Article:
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What's making us happy: A guide to your weekend listening, viewing and reading

Anjelica Huston as Morticia Addams and Raul Julia as Gomez Addams in <em>Addams Family Values</em>.
Paramount Pictures/Cinematic Collection/Alamy Stock Photo
Anjelica Huston as Morticia Addams and Raul Julia as Gomez Addams in Addams Family Values.

This week, Michelle Obama gave us her sage advice, we put our roller skates on, and learned what makes us dance.

Here's what the NPR's Pop Culture Happy Hour crew was paying attention to — and what you should check out this weekend.

Dawnlands by Philippa Gregory

/ Atria Books
Atria Books

This is so on-brand I'm almost embarrassed. Philippa Gregory has a new novel, and she is, of course, the doyenne of historical fiction. She wrote The Other Boleyn Girl and "70 million books" about the Tudors. Dawnlands, the third book in her Tidelands series, came out last week. It is set during the English Civil War, with the king and parliament at loggerheads. These novels focus on the lives of women during this period. It details what it was like to be a woman who had zero power. I love the period. I love these books. I love that she has turned away from the narratives of the Queen Elizabeths and Marys so much so that I should be really into The Crown right now. But I'm just not feeling it. Give me Tidelands, give me slapping petticoats against ankles and bleeding hands and show me how to make a loaf of bread. Anyway, I loved it. I highly recommend these books to people that are not Tudor obsessives. – Barrie Hardymon

Addams Family Values

So one of the things about being a millennial who is chronically online is that you learn a lot of things by osmosis and you kind of absorb them. One of the things that I absorbed was Addams Family Values, and I somehow thought that I had seen the film because I had seen every single meme about it. Turns out I have not in fact seen the film, but I watched it this weekend for the first time, and it is honestly the most iconic thing I have ever seen. I cannot believe that the Internet tricked me out of this wonderful film for so long, and I cannot deal with it. It is so incredible. It is absolutely wonderful to see these high camp performances. I really love all of those types of films from that period. Death becomes her. And like all of the films, like I, I love that genre of just like, we're going to do something absolutely insane and you're going to love it. The film is so ridiculous. It's just the most fun thing that I've seen in a really long time. I really enjoyed getting to add that to my repertoire of film understanding, and I had a blast and I can't wait to watch it again. – Cate Young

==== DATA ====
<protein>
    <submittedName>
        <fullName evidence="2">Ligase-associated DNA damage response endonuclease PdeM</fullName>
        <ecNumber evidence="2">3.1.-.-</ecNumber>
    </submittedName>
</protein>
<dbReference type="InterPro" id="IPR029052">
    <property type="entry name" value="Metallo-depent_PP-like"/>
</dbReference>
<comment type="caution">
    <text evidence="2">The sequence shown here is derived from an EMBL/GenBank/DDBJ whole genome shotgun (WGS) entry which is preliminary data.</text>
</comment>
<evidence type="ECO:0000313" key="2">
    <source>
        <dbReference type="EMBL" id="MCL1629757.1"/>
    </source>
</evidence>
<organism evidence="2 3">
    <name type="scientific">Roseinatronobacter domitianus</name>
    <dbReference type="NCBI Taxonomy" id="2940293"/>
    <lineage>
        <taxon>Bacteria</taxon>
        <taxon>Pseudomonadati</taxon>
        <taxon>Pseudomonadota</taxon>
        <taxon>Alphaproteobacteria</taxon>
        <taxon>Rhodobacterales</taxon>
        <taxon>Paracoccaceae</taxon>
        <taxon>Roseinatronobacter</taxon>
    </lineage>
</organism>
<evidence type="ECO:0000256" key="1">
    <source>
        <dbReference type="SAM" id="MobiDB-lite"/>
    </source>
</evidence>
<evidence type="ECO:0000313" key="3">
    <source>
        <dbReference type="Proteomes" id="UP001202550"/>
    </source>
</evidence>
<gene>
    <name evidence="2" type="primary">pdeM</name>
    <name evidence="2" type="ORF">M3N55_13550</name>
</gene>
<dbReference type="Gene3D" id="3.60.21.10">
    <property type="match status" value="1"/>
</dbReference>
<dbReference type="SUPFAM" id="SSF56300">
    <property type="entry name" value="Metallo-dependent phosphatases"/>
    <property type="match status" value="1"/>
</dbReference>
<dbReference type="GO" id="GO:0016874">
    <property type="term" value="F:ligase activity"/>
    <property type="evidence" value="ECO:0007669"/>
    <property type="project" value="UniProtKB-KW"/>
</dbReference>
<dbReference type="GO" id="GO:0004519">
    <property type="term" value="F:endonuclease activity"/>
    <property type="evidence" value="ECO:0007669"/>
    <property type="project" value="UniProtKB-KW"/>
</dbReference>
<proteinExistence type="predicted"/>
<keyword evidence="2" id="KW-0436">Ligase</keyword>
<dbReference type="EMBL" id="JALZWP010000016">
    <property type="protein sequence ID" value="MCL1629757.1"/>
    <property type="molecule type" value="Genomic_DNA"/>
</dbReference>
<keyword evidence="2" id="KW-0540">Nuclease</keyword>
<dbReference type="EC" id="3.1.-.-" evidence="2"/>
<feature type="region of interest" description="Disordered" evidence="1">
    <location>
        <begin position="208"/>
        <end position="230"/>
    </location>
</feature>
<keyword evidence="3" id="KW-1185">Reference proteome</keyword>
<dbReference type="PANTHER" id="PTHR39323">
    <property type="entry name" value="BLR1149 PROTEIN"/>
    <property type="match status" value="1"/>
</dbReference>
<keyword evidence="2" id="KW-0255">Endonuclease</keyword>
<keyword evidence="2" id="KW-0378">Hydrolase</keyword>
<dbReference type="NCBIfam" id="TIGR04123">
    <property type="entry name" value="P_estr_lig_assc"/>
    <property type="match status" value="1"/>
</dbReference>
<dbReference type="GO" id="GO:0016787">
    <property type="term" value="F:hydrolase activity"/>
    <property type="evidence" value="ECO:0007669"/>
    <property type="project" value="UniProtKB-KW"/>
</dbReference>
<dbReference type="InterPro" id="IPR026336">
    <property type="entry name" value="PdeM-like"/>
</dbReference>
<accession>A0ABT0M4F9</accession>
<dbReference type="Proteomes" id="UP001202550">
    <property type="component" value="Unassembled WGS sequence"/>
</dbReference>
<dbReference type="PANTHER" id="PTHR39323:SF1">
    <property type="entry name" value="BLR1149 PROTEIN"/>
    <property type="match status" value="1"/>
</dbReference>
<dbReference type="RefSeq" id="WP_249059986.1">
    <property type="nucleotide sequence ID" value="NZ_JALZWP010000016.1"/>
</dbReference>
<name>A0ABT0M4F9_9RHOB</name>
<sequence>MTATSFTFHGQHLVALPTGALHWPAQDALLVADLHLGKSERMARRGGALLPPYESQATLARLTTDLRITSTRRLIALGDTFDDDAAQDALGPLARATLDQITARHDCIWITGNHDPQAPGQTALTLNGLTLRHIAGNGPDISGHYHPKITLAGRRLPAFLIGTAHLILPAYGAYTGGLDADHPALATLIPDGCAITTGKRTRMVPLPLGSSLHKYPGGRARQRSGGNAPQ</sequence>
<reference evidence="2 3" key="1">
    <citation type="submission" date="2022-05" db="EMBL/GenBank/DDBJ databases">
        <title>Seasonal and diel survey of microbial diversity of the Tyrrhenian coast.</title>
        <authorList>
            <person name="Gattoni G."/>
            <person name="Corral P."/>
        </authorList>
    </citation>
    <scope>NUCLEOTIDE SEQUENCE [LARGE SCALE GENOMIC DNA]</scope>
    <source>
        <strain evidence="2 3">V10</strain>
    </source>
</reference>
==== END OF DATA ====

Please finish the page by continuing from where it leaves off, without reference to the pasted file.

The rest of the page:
Wind of Change

My daughter suggested that we listen to the podcast Wind of Change in the car, which I very happily imbibed two summers ago. I think it was when it came out, I think it was the summer of 2020 to give you a little bit of background. It's hosted by a New Yorker writer named Patrick Radden Keefe, he's exploring this idea that maybe, just maybe, the CIA was involved in the writing of the song Wind of Change by the German band Scorpions, which is unbelievable. It's roughly eight episodes plus some bonus material. It is just delightful on every level. I had tried to get my kid into it a couple of years ago, and she wasn't quite primed for it yet. But now she's the peak age for conspiracy theories, Cold War history, and the deep, deep weirdness of the music industry, that I thought she had absorbed through me and my husband. It is so worth your time. It's been available for a couple of years now. I am having just the best time revisiting with her. – Anastasia Tsioulcas

Turnstile Peanut Butter Jelly Time

This week they announced the Grammy nominations, and there were three surprise nominations for a wonderful Baltimore hardcore band that I think I've recommended on this show before called Turnstile. Another thing that is making me happy is something that happened on Twitter. Occasionally Twitter can still make me happy. The band Pool Kids came up with an idea which was executed by a Twitter user named Eric Gonzalez who goes by @tacoplug. @tacopug created a mash up of Turnstile's song Holiday and the song Peanut Butter Jelly Time. Great band. Great idea. I still think Peanut Butter Jelly Time is hilarious, sometimes what's making you happy is just a simple, dumb song. – Stephen Thompson